I was reading an article this morning about how the Financial Industry Regulatory Authority (FINRA) has levied a $25 million fine (the largest ever) against MetLife for misleading investors and steering them into high-fee annuities that don't deliver the benefits they promised. It is the largest fine charged against a firm for misconduct involving variable annuities, and the second largest fine FINRA has imposed against a company in any matter.
"Variable annuities are complex and expensive products that are routinely pitched to vulnerable investors as a key component of their retirement planning," Brad Bennett, FINRA's chief of enforcement said in a statement. "Firms engaging in this business must ensure that the information on the costs and benefits of these products provided to customers is accurate and that their registered representatives are sufficiently trained to understand and explain the risks and complex features of what they are selling."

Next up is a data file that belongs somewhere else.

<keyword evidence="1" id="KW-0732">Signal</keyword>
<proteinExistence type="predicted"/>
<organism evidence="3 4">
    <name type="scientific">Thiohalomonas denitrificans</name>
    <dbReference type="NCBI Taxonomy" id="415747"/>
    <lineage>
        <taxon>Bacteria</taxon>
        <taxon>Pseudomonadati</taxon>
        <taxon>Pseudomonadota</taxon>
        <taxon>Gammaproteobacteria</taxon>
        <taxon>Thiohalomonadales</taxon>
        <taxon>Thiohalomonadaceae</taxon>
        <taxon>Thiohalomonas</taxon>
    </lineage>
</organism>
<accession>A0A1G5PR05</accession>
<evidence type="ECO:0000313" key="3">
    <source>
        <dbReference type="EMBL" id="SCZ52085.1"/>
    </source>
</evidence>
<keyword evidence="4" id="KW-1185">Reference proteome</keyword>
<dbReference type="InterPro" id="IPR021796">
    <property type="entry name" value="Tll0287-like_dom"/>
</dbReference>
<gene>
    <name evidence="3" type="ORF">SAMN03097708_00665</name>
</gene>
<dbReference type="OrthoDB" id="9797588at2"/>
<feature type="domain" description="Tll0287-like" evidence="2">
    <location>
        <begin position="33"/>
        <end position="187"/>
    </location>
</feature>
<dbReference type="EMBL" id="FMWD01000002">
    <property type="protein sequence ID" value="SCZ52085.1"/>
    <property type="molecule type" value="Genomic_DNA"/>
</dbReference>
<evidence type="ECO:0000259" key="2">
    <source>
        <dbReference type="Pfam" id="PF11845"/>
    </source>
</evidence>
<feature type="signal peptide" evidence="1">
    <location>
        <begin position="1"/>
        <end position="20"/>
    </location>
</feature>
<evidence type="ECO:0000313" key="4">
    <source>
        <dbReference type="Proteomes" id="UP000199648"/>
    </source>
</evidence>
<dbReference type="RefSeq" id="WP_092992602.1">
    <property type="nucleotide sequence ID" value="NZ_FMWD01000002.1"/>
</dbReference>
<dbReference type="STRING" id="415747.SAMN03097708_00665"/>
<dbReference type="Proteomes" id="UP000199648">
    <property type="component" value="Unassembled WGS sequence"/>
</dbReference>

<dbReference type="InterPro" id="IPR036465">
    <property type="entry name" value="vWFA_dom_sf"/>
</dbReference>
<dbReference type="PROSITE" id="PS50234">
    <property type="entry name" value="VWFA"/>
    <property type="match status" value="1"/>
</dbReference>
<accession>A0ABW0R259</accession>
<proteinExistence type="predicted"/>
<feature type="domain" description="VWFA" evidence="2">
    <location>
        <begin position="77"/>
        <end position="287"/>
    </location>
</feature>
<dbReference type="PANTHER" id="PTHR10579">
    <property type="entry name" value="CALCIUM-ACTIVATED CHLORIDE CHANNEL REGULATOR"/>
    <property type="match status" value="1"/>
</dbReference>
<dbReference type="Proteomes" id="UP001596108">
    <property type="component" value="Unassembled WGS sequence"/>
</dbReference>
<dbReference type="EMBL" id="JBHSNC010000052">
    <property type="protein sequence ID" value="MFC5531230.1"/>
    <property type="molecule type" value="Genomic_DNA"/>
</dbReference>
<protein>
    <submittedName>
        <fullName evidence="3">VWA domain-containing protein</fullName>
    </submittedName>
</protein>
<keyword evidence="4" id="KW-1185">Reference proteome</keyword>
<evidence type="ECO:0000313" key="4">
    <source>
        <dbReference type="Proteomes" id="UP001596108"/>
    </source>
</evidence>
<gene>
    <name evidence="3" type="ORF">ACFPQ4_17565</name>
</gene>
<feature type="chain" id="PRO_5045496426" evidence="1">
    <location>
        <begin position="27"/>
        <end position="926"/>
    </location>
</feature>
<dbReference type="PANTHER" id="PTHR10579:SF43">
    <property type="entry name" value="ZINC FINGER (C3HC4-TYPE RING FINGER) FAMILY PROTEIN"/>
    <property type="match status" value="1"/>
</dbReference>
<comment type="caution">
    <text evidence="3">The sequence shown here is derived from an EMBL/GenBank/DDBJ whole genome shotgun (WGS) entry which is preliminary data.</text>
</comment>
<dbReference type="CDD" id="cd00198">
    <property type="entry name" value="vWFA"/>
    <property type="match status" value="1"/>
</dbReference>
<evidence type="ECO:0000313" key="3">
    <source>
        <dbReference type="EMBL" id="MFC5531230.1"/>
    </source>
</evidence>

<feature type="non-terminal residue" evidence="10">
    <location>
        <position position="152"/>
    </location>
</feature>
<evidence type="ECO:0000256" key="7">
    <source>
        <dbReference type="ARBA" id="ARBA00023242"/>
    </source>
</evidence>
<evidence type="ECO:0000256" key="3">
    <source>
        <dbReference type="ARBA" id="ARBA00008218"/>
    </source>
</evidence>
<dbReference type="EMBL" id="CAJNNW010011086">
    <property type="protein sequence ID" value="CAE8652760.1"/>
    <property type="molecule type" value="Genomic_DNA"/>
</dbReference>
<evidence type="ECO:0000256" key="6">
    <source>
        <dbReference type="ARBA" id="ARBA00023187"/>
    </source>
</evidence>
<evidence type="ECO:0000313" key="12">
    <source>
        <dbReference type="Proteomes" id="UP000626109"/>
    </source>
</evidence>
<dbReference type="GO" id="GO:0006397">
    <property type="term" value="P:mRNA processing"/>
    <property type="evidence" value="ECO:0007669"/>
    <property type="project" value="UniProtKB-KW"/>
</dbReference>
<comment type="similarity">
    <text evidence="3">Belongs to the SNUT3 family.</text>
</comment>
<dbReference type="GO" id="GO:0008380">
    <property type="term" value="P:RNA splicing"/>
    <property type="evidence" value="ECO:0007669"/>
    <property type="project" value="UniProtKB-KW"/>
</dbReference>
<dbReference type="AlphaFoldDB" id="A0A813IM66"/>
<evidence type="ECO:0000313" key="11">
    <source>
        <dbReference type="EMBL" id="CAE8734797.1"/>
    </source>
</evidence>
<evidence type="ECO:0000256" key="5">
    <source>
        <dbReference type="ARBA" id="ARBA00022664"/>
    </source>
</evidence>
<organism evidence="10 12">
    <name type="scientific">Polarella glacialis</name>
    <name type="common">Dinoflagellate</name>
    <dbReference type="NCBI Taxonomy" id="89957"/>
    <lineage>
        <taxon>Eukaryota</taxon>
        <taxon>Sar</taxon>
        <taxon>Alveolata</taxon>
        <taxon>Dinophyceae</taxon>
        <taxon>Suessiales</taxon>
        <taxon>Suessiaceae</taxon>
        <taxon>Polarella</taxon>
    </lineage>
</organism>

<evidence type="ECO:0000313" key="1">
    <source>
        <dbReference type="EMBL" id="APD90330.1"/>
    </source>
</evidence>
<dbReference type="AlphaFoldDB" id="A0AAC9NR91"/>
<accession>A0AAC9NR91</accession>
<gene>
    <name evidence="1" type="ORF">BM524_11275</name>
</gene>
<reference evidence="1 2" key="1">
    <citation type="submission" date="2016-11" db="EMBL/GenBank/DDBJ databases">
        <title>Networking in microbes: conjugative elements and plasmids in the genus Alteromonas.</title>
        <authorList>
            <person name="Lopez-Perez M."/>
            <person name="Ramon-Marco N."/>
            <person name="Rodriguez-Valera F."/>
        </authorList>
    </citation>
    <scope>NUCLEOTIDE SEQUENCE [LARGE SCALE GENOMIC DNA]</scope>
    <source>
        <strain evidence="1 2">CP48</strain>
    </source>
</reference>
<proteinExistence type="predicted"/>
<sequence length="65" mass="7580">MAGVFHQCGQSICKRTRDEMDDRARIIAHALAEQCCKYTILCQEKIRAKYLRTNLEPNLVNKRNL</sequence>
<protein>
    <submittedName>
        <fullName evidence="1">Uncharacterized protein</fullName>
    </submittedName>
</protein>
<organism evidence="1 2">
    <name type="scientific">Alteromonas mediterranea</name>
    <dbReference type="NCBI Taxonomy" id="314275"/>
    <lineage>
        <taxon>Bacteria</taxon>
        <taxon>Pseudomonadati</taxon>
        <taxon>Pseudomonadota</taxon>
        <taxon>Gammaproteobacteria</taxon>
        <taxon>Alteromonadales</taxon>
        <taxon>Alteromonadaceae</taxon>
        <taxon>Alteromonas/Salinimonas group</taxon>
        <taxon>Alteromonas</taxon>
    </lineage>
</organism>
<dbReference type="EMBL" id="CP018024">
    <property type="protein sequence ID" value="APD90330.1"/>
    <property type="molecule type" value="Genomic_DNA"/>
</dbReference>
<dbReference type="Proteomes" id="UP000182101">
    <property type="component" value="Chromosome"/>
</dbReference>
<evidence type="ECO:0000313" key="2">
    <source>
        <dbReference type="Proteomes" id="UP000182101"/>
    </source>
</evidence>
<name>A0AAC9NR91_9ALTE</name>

Of course, MetLife settled the case without admitting or denying any wrongdoing.
What I have outlined above is pretty compelling evidence that annuities are not likely the answer to most retirement planning conundrums.
- They typically carry high annual expenses;
- Many have long-term surrender charges;
- They turn capital gain income into higher-taxed, ordinary income; and
- Those that sell them often times do not represent the best interests of those they are selling them to (i.e. not a Fiduciary)
If you have questions about annuities and the potential role they may play in your retirement planning, please contact us. We are glad to help.